The Broken Jug
is an eleven-scene satirical play by turn of the nineteenth-century German playwright Heinrich von Kleist. Written in 1806 after Kleist was challenged to produce a comedy, the play was first staged in 1808 by the renowned German literary titan Johann Wolfgang von Goethe.
The play’s humor works on several levels. On the most basic level, the play stages a trial to figure out who is responsible for breaking a ceramic jug – but the culprit also turns out to be the same person who tried to sexually assault a young woman in the village. “Breaking the jug” was a slang term for losing one’s virginity, so the play is riddled with double-entendres.
The play’s satire is aimed at the judicial system, which is built on ideals that simply cannot overcome the failings of human nature. Throughout the play, the audience knows that the judge who presides over the trial is actually the guilty man. Because of this, instead of being the objective arbiter of justice, the judge mostly just tries to desperately cover his tracks.
Finally, because the two people whose sexual encounter forms the core of the play’s premise are named Adam and Eve, the play recapitulates the Biblical story of the Fall. This time, however, it’s the man who is responsible for trying to corrupt the woman.
The first scenes of the play introduce us to Adam, a judge in Huisum, a small village near Utrecht in the Netherlands. One morning before court is in session, Adam appears covered in various injuries, including cuts on his face and a badly bruised leg. When his clerk Licht asks why the judge is so disheveled, Adam very unconvincingly lies that he had a mishap with a clothesline and a goat. Knowing his boss pretty well, Licht throws out a couple of double-entendres that tell the audience that a more likely explanation is some kind of sexual escapade. No matter how much the judge denies Licht’s implications, it is clear that Adam isn’t a trustworthy character.
Licht has news: Counselor Walter of the High Court at Utrecht has been touring neighboring villages to inspect their courts. In one village that wasn’t up to snuff, the clerk and the judge were fired, and the judge almost killed himself from shame. Today, Counselor Walter is coming to Huisum.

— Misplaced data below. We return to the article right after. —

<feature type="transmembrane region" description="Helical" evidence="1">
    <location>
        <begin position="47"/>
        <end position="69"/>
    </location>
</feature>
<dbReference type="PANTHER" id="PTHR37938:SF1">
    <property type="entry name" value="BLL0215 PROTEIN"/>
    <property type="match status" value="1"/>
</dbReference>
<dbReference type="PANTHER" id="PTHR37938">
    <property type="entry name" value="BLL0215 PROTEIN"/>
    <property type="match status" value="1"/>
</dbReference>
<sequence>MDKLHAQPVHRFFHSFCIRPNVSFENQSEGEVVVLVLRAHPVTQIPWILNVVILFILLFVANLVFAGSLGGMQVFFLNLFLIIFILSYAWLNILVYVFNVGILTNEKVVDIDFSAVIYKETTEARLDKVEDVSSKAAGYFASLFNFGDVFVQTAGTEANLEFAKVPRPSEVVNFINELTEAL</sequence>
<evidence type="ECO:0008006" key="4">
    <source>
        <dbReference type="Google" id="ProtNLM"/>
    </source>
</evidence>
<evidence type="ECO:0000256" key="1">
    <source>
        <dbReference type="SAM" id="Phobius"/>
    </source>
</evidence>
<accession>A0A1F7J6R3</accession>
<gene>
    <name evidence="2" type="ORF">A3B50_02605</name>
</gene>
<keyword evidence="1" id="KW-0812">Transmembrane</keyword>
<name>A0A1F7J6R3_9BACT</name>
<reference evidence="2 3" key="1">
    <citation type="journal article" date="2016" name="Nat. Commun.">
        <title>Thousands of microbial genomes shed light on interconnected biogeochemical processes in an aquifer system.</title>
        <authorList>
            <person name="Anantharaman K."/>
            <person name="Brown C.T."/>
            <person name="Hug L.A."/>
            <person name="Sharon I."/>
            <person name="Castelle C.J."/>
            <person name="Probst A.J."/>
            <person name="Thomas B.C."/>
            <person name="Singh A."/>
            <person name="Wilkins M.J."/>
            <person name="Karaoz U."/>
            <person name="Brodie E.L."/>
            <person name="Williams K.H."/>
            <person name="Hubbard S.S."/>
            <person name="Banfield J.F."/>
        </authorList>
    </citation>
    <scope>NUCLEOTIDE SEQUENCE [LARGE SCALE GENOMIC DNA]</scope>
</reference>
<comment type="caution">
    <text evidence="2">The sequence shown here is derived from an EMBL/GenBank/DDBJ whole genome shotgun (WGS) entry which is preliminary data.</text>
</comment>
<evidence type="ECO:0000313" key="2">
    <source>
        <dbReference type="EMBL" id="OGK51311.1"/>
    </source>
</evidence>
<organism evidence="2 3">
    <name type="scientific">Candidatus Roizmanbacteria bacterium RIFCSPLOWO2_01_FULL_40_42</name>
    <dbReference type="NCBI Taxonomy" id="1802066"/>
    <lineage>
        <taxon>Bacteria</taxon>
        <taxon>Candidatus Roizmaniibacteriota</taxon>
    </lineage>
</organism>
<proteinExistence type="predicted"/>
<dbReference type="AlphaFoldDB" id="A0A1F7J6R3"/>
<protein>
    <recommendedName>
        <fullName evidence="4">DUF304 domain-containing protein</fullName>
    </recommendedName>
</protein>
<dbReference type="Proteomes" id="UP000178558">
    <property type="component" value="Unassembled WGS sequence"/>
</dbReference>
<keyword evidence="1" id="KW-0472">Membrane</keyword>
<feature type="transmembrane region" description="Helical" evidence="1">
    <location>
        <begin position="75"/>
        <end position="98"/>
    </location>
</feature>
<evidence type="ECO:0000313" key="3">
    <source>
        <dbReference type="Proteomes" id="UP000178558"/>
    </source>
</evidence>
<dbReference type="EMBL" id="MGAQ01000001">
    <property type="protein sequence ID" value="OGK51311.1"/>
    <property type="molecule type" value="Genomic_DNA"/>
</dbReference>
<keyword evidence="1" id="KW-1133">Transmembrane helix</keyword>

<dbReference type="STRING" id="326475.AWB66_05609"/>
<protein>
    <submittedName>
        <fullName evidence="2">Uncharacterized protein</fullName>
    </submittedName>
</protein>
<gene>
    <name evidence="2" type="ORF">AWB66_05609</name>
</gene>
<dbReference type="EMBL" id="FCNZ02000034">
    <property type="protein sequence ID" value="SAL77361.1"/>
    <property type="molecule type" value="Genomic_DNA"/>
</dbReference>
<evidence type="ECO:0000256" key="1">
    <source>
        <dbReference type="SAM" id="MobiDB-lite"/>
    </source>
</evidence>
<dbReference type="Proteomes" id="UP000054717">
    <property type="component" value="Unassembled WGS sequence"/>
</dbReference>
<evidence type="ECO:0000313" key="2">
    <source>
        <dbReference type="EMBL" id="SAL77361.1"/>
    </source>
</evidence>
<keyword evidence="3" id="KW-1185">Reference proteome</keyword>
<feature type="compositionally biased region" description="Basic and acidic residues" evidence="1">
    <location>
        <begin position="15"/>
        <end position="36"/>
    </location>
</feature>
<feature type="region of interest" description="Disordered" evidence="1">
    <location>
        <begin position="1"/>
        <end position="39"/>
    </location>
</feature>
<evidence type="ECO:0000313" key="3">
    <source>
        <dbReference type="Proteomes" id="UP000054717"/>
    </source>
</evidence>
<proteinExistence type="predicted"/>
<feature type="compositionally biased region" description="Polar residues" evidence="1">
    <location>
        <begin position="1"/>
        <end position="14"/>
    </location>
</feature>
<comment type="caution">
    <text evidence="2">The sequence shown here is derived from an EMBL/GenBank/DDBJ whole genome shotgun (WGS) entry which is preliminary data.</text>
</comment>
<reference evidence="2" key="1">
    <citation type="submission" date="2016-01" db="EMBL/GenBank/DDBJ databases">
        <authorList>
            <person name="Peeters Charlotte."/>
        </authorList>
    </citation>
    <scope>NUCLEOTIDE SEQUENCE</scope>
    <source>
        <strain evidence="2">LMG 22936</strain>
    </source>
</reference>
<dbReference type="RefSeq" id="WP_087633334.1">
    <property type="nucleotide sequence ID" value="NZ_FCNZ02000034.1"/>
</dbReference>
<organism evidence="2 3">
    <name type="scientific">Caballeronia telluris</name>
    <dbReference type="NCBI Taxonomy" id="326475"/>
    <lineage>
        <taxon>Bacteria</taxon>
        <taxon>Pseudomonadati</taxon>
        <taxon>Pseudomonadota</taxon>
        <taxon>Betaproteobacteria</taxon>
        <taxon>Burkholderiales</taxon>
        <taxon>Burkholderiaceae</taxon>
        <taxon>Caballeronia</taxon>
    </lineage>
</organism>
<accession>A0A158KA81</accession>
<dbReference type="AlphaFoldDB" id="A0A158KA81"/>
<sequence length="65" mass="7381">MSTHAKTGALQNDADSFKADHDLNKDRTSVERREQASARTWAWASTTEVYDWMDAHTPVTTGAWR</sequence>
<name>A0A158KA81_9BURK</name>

Adam freaks out because of the state of his court; just at that moment, Counselor Walter’s arrival is announced. Adam commits to his goat-and-clothesline story, but the Counselor won’t be put off. In a chaotically farcical scene, Adam tries to get dressed, realizes that his wig is missing, and is told by a servant that he didn’t have it with him when he came home after eleven o’clock the night before. Adam piles on even more denials, instead claiming that the cat has used his wig for its kittens.
Counselor Walter appears and demands that court proceed, wig or no wig. He claims that he is not expecting perfection – just business as usual.
The play’s last four scenes show us the trial that is on Adam’s docket for that day – someone has broken a jug belonging to Martha Rull, and she wants recompense from the guilty person. As the trial goes on, it is clear that whoever broke the jug is also responsible for either having sex with or raping the beautiful and honest Eve.
Martha accuses Ruprecht, a young man who is in love with Eve, but Ruprecht explains that he wasn’t really responsible for the damaged crockery. According to him, someone tried to force himself on Eve. When Ruprecht heard her calling for help, he ran to her room and broke Martha’s jug over the man’s head, but the would-be attacker fled out the window without Ruprecht seeing his face. Eve corroborates this story but refuses to reveal the identity of her attacker. This makes it seem as though both Eve and Ruprecht want to protect each other, and are making up the attacker to deflect attention from the fact that they had sex.
However, as more and more witnesses give their testimony about what they saw, the true picture of what happened emerges for the audience, and for Counselor Walter. Clearly, Adam is the guilty man. What is amazing is that the other villagers are so committed to seeing their judge as the voice of authority that they cannot conceive of him doing anything wrong. Only Licht asks Adam and the other witnesses questions that reveal Adam’s guilt.
Finally, when Adam is about to send Ruprecht to prison, Eve speaks up and decisively declares, “Judge Adam smashed the jug.” She explains that Adam had been trying to get her to sleep with him for some time and that last night he came to her room and told her that Ruprecht had been conscripted into the army. Since the young man would be leaving, Eve should now get with Adam instead.
Adam tries to once again deny the truth, but Ruprecht’s aunt Brigitte produces the final piece of evidence: Adam’s wig, which she saw falling off the head of a man jumping out of Eve’s window last night. Thus exposed as corrupt, Adam beats a hasty retreat from the villagers, escaping from their threatened violence.